On 4 November, Charles Kane and Eugene Mele received the 2019 Breakthrough Prize in Fundamental Physics for their trailblazing work related to topological insulators. The University of Pennsylvania researchers published two papers in 2005 about the quantum spin Hall effect in graphene. They predicted that spin-orbit coupling would open a bandgap in graphene without an external magnetic field. As a result, the material would behave as a bulk insulator but with unidirectional conducting edge states corresponding to modes in the bandgap. Kane and Mele realized that graphene’s band topology protects those edge states, which puts it into a class of materials called topological insulators (see the article by Xiao-Liang Qi and Shou-Cheng Zhang, *Physics Today*, January 2010, page 33).

Now some researchers are looking beyond quantum systems to mechanical systems that also behave as topological insulators. By observing and tinkering with the emergent edge states in classical systems, researchers are investigating phenomena that also hold true in harder-to-manipulate quantum systems. Mechanical topological insulators could also lead to applications in controlling and directing the flow of energy, such as impact absorption, sound isolation, and acoustic lensing.

Research into expanding the scope of Kane and Mele’s insight first appeared in 2015, when Katia Bertoldi’s group at Harvard University and William Irvine’s team at the University of Chicago harnessed the behavior of topological insulators with a mechanical metamaterial. The researchers showed—through band structure calculations, simulations, and experiments—that a lattice of coupled gyroscopes could be used to replicate the behavior of quantum topological insulators.

Like a moving charge in a magnetic field, a gyroscope moves perpendicular to the force it experiences. For some lattice arrangements, the equations of motion describing the gyroscope displacements are not symmetric under a combined operation that reverses time and flips each gyroscope displacement across a common axis, thereby breaking symmetry under an operation analogous to quantum mechanical time reversal. Not every lattice is symmetry-breaking, so tuning the geometry can turn topological behavior on and off. When quantum time-reversal symmetry is broken, even if a wave moves around the lattice in one direction, it may not be able to do so in the opposite direction.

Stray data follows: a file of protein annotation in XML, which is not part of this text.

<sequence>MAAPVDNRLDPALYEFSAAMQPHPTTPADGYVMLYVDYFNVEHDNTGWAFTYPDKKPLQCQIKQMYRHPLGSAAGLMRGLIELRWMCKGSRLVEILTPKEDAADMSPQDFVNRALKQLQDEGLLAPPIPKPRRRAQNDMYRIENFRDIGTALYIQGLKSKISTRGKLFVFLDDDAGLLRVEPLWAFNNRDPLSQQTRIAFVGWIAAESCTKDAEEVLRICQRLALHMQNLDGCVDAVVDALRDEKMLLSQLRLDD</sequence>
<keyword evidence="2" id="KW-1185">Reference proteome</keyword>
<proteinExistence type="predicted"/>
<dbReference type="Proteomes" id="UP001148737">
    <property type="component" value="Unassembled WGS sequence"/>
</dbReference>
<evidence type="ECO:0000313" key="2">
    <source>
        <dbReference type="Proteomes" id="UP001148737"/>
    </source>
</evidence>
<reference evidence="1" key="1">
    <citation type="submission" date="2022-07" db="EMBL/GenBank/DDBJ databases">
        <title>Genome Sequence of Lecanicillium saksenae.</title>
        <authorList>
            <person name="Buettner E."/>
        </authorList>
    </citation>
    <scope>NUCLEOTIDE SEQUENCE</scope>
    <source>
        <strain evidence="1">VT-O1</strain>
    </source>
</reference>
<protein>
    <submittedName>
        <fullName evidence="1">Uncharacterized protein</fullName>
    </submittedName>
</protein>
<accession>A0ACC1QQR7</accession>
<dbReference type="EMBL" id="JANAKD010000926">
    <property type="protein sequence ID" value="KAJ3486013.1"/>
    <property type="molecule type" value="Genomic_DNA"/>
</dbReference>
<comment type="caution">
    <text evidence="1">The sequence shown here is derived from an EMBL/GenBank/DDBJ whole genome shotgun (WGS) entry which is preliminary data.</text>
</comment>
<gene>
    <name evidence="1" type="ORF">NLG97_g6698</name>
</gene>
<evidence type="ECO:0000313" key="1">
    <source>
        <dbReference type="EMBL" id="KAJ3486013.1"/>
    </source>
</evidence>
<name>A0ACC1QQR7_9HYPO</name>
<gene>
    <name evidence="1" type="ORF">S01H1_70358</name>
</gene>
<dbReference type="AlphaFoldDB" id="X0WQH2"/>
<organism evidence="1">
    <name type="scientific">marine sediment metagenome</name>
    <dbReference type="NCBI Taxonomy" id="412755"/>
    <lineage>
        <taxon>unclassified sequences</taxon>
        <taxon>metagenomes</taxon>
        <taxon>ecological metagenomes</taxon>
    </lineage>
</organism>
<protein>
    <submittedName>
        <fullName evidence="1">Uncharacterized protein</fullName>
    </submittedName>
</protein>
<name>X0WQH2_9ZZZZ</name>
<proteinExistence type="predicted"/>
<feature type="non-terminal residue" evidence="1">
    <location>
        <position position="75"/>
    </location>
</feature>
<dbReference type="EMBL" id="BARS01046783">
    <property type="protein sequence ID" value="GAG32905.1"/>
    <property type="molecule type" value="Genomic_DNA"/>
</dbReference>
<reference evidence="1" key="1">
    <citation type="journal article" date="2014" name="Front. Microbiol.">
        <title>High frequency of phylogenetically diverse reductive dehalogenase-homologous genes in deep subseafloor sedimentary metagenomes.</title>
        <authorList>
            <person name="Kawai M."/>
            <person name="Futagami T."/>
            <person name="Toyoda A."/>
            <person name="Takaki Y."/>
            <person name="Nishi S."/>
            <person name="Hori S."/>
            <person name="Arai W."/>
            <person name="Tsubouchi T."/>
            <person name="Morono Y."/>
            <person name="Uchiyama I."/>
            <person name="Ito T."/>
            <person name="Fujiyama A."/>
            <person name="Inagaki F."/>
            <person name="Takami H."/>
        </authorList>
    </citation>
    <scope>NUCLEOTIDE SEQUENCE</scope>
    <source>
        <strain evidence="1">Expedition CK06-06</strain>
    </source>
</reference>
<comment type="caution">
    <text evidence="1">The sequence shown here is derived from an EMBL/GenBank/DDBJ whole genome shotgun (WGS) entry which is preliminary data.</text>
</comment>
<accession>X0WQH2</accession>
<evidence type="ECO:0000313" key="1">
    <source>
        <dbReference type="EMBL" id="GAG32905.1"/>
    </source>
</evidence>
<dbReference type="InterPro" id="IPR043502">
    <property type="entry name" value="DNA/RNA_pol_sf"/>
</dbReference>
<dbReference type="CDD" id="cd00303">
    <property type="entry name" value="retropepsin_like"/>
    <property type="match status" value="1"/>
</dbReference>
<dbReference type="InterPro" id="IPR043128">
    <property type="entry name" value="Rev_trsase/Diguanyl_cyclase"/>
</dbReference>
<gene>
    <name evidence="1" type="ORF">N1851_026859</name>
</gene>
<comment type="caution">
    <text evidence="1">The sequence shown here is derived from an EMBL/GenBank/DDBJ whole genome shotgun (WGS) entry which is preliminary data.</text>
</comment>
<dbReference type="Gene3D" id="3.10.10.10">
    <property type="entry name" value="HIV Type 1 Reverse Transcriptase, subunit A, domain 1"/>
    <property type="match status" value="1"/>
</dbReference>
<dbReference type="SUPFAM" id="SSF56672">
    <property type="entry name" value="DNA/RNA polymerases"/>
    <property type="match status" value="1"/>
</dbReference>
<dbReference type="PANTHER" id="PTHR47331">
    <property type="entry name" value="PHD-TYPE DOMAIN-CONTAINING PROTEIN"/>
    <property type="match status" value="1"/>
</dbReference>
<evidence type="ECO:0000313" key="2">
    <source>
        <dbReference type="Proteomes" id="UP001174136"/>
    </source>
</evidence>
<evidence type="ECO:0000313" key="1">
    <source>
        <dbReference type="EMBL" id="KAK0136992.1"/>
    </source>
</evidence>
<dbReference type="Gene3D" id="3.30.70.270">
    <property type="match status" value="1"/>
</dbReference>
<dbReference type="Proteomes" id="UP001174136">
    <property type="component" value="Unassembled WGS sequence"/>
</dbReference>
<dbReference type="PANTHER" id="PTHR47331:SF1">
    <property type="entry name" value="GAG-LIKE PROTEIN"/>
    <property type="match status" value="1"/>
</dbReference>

Mode analysis shows that a honeycomb lattice of masses connected by springs has a band of optical modes, where neighboring sites vibrate out of phase, and a band of acoustic modes, where all sites vibrate in phase. Replacing the masses with spring-coupled gyroscopes opens a gap between the two bands. When one of the gyroscopes is repeatedly prodded at a frequency that falls within that gap, a mechanical compression–relaxation wave propagates along the lattice edge but does not go into the bulk. And because of the broken time-reversal symmetry, the edge modes move only in one direction.

The researchers observed the predicted bandgap in simulations and experiments. Exciting the lattice at frequencies in the optical and acoustic bands caused waves to propagate in the bulk of the lattice, whereas excitation frequencies in the bandgap led to motions that were restricted to the boundary. Distorting the gyroscope lattice is analogous to changing the magnetic field in the quantum system. By doing so, the researchers were able to change the direction of the vibrations’ propagation along the edge.

The topology leading to protected edge modes is not the topology of the lattice itself. If that were the case, regular masses and gyroscopes would have the same behavior. The material’s interesting properties come instead from the topology of its band structure in momentum space. When a band is topologically nontrivial, waves pick up an extra phase instead of returning to the same state when they evolve through a closed loop in momentum space. The lattice structure is still important, but only because it determines the band topology.

Such a hands-on system has “offered rapid prototyping and a superior level of access to the individual components,” says Noah Mitchell, a researcher in the Irvine Lab in Chicago. That control has allowed the group to explore phenomena beyond those seen in quantum systems. For example, the researchers recently demonstrated a controlled topological phase transition in which they turned the protected edge modes on and off in real time using external magnetic fields.

By systematically reorganizing the gyroscopes, the researchers in Chicago found that topological behavior goes beyond just being insensitive to disorder: the protected edge modes exist not only in disordered lattices but even in completely amorphous structures with no underlying lattice. According to Mitchell, this work predicts “the existence of glassy topological insulators in electronic materials, photonic materials, acoustic resonators, and beyond.” Such topological insulators, which have random instead of crystalline structures, “challenge the traditional bond between order and topology.”